Arguably the most wide-reaching change following the recent
overhaul of New Zealand's consumer laws is the prohibition on
unfair contract terms in standard form consumer contracts. These
changes come into effect on 17 March 2015.
The Commerce Commission has indicated that it will take a
proactive approach to enforcing these new rules. It has recently
finalised its guidelines outlining its intended approach to
enforcement. You can access these guidelines by
What is the purpose of the change?
Consumers are often asked to agree to standard terms and
conditions when purchasing goods and services without reading or
understanding those terms.
These new provisions are intended to redress the imbalance of
bargaining power between consumers and businesses when standard
form contracts are used.
What is a standard form consumer contract?
A standard form consumer contract is a standard form contract
between a business and a consumer and relates to the supply of
goods or services ordinarily acquired for personal use.
A standard form contract is a contract to which the consumer has
not had an effective opportunity to negotiate the terms.
Essentially the consumer is required to either accept or reject the
What is an unfair term?
A term in a standard form consumer contract is unfair if a court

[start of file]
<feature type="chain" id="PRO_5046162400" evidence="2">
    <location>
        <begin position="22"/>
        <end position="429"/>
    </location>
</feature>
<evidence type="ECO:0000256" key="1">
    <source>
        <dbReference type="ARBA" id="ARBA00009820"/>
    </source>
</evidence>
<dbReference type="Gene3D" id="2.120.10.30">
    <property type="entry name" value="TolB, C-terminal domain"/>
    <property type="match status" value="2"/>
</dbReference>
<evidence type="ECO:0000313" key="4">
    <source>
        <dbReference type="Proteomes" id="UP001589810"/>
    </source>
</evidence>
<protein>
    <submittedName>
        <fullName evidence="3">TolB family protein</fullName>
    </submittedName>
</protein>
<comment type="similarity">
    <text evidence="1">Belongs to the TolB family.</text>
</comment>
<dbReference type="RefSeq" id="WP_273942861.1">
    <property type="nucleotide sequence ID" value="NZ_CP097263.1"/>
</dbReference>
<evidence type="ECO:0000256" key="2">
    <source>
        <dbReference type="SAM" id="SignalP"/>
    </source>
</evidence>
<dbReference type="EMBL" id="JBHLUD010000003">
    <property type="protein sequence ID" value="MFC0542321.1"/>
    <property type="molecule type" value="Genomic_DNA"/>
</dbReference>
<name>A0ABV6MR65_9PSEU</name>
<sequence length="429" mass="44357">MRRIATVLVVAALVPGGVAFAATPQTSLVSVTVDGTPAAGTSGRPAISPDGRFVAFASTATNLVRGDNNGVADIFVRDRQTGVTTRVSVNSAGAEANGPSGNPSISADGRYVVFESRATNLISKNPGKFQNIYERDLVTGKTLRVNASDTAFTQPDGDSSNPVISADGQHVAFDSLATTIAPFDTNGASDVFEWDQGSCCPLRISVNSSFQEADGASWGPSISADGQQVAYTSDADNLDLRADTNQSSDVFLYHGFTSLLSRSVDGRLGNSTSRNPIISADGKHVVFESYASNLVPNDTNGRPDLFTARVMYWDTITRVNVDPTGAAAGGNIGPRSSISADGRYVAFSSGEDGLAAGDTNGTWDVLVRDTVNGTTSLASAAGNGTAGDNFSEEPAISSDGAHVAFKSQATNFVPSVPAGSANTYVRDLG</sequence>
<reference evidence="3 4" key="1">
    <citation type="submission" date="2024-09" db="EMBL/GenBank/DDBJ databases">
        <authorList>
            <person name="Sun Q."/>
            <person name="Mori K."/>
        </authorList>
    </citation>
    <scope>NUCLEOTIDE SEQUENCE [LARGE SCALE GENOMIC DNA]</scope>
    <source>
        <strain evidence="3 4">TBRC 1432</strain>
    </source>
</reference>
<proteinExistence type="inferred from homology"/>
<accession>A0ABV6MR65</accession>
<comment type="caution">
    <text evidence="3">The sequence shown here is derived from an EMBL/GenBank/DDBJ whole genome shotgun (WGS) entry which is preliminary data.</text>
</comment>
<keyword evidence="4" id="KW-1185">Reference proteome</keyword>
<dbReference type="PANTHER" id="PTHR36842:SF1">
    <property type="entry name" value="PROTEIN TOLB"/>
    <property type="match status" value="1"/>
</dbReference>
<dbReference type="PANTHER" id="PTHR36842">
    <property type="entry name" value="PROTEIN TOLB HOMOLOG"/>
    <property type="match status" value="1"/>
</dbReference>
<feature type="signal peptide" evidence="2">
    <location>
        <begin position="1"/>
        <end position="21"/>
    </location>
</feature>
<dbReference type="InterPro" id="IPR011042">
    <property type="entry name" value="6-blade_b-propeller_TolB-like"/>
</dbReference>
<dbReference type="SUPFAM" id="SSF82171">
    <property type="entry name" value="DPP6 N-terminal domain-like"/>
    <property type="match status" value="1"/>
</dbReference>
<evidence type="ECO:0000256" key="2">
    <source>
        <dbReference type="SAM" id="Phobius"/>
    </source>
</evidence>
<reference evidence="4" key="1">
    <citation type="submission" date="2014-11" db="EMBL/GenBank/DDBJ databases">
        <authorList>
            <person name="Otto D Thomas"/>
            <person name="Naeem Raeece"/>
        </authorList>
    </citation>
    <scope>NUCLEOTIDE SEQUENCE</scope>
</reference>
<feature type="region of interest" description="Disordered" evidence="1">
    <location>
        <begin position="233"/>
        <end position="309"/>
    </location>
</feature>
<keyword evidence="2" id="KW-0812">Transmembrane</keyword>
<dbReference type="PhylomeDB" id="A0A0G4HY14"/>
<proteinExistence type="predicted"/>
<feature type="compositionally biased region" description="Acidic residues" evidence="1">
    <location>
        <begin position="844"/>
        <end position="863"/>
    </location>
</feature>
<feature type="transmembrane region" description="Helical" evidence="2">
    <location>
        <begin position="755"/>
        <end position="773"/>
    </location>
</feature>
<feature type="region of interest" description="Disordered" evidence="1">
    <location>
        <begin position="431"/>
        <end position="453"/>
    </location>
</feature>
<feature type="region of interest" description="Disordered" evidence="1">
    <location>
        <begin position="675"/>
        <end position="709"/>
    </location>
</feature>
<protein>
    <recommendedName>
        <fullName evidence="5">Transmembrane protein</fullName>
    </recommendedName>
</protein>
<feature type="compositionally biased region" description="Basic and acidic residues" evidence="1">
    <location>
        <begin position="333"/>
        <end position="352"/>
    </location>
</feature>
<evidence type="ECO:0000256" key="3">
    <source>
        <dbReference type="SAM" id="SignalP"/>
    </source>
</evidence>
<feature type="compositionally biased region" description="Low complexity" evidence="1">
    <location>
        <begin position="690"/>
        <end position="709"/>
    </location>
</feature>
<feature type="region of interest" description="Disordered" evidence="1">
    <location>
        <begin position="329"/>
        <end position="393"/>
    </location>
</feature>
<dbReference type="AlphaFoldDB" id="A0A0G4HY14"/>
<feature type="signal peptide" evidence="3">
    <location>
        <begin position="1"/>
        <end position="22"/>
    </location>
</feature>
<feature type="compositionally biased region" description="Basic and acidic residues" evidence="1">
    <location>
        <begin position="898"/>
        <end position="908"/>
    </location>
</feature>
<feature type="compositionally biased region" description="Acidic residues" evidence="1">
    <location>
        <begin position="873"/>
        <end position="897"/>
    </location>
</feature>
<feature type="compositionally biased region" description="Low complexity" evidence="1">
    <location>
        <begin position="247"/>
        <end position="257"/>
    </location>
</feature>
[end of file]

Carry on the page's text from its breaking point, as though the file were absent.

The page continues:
declares that it is unfair.
Only the Commerce Commission can apply to a court for a
declaration that a term in a standard form consumer contract is
unfair. Customers themselves cannot seek a declaration. This is
unlike the Australian position where both consumers and the
Australian Competition and Consumer Commission can apply directly
to a court for a declaration that a contractual term is unfair.
There are certain terms in a standard form consumer contract
that cannot be declared unfair. These include terms which define
the main subject matter of the contract and set the upfront price.
These terms are exempt because it is assumed the customer
understands and agrees to those key terms because they directly
relate to the customer's decision to proceed with the
A court can declare a term unfair if it is satisfied that:
it would cause a significant imbalance between the parties;
it is not reasonably necessary to protect the legitimate
interests of the party which would be advantaged by the term
(usually the business); and
it would cause detriment to a party (usually the customer) if
it were relied on.
A 'grey list' of terms has been prepared which provide
examples of terms which are more likely to be considered unfair.
There are a number of terms included on the grey list such as terms
which unfairly attempt to limit a business' liability and terms
which allow a business to vary the contract without the
What happens if a term is declared to be unfair?
If a court declares that a term in a standard form consumer
contract is unfair, the business cannot include that term in its
contracts and will not be able to apply, enforce or rely on the
term. If the business breaches those requirements they can face a
fine of up to $200,000 for an individual or up to $600,000 for a
What do you need to do?
If your business uses standard form consumer contracts you
should check whether they contain any terms which may be considered
The content of this article is intended to provide a general
guide to the subject matter. Specialist advice should be sought
about your specific circumstances.
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